Learn how to improve SMILES based molecular autoencoders with heteroencoders
Earlier I wrote a blog post about how to build SMILES based autoencoders in Keras. It has since been a much visited page, so the topic seems interesting for a lot of people, thank you for reading. One thing that I worried about was how nearby molecules seem more related when comparing the SMILES strings rather than the molecules. I’ve done some more investigations and come up with a possible solution in the form of heteroencoders. The details are already available in a preprint on Arxiv.org or read on below for an overview.
Galileo Galilei is quoted for saying:”Measure what is measurable, and make measurable what is not so”, so I tried to quantify the equality of the latent space to the SMILES similarity using ideas from biological sequence alignment and scoring. It turned out to be quite easy with the Biopython package.
# Import pairwise2 module from Bio import pairwise2 def seq_similarity(smi1, smi2): alignments = pairwise2.align.globalms(smi1, smi2,1,-1,-0.5,-0.05) return alignments
The function aligns the two SMILES sequences using dynamic programming and returns the score, which is a sum of +1 for each character match, -1 for character mismatch, -0.5 for opening a gap and -0.05 for extending a gap. The scores were then computed between a single molecule and 1000 others from the test set with a list comprehension.
seq_sims = [seq_similarity(rootsmiles, smile) for smile in test_smiles.values[0:1000]]
These values were then plotted against the Euclidean distance in the latent space between the same molecules after log conversion and the correlation coefficient was used as a measure of the equivalence between the two spaces. There may be smarter ways to compare equality of spaces, but this approach got the job done.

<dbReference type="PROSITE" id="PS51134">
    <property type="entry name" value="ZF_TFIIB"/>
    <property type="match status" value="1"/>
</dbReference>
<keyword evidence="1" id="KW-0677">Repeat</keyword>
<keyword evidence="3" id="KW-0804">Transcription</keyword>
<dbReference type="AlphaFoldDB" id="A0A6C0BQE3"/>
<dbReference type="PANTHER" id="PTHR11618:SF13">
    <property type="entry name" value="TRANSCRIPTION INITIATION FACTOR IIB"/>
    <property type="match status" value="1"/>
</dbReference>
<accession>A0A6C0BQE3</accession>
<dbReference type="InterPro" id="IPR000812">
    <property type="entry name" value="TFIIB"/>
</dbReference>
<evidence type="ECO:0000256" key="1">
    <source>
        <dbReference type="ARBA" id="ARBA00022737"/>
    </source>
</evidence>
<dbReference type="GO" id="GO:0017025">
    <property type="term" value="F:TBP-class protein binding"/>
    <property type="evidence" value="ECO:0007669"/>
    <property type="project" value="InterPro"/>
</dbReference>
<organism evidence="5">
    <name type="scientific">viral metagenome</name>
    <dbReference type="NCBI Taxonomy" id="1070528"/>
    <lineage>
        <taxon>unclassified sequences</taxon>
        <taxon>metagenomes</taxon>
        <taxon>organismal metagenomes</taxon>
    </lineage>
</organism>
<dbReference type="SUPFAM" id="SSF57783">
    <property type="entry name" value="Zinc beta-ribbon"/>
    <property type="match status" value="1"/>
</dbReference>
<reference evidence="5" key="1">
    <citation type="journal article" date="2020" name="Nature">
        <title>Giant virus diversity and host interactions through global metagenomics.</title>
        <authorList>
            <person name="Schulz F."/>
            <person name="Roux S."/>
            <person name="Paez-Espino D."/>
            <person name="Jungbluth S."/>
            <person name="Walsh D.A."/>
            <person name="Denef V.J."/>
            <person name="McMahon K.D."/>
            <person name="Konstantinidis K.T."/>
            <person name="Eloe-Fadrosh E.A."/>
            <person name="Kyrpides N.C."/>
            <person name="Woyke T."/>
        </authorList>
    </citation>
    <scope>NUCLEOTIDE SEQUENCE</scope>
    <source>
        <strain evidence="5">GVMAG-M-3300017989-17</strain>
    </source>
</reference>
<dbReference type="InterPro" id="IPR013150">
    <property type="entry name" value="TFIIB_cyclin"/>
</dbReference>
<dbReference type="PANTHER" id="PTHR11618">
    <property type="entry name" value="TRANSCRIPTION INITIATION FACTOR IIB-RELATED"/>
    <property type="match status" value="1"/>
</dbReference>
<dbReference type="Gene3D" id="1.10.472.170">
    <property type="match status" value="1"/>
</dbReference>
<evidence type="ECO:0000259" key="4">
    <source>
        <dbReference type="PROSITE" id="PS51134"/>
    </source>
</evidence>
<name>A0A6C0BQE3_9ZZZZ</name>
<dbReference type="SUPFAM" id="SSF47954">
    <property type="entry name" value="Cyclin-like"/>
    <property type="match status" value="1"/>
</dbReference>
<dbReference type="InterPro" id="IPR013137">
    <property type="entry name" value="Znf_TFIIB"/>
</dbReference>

A similar approach can be used to compare the latent space with the Morgan similarity between the molecules. Here also for the canonical SMILES to canonical SMILES autoencoder.
For the autoencoder the SMILES sequence space seem much more related to the latent space than the Morgan similarity based one. So there indeed seem to be more SMILES than molecules in the latent space for autoencoders. Likewise, if an autoencoder is challenged with enumerated SMILES, that is different versions of non-canonical SMILES strings for the same molecule, they ends up in very different areas of the latent vector space. This gives me serious doubts about its usefulness for navigating chemical space.
A Possible Solution: Use Heteroencoders!
So what is a heteroencoder? Its simply an autoencoder, but where the network is asked to trans-code between different formats, versions or representations of the same molecular entity during training. Combinations could be from a chemical depiction to a SMILES string, or more simple, from one form of the SMILES string of a molecule to another form of the SMILES string of that molecule (SMILES enumeration). I’ve previously written about SMILES enumeration and how it can be used to work as data augmentation for chemical learning, so we already know how to get multiple different SMILES forms of the same molecule. There seem actually to exists many more heteroencoders than autoencoders, which may be the special case. The concept is illustrated in the figure below.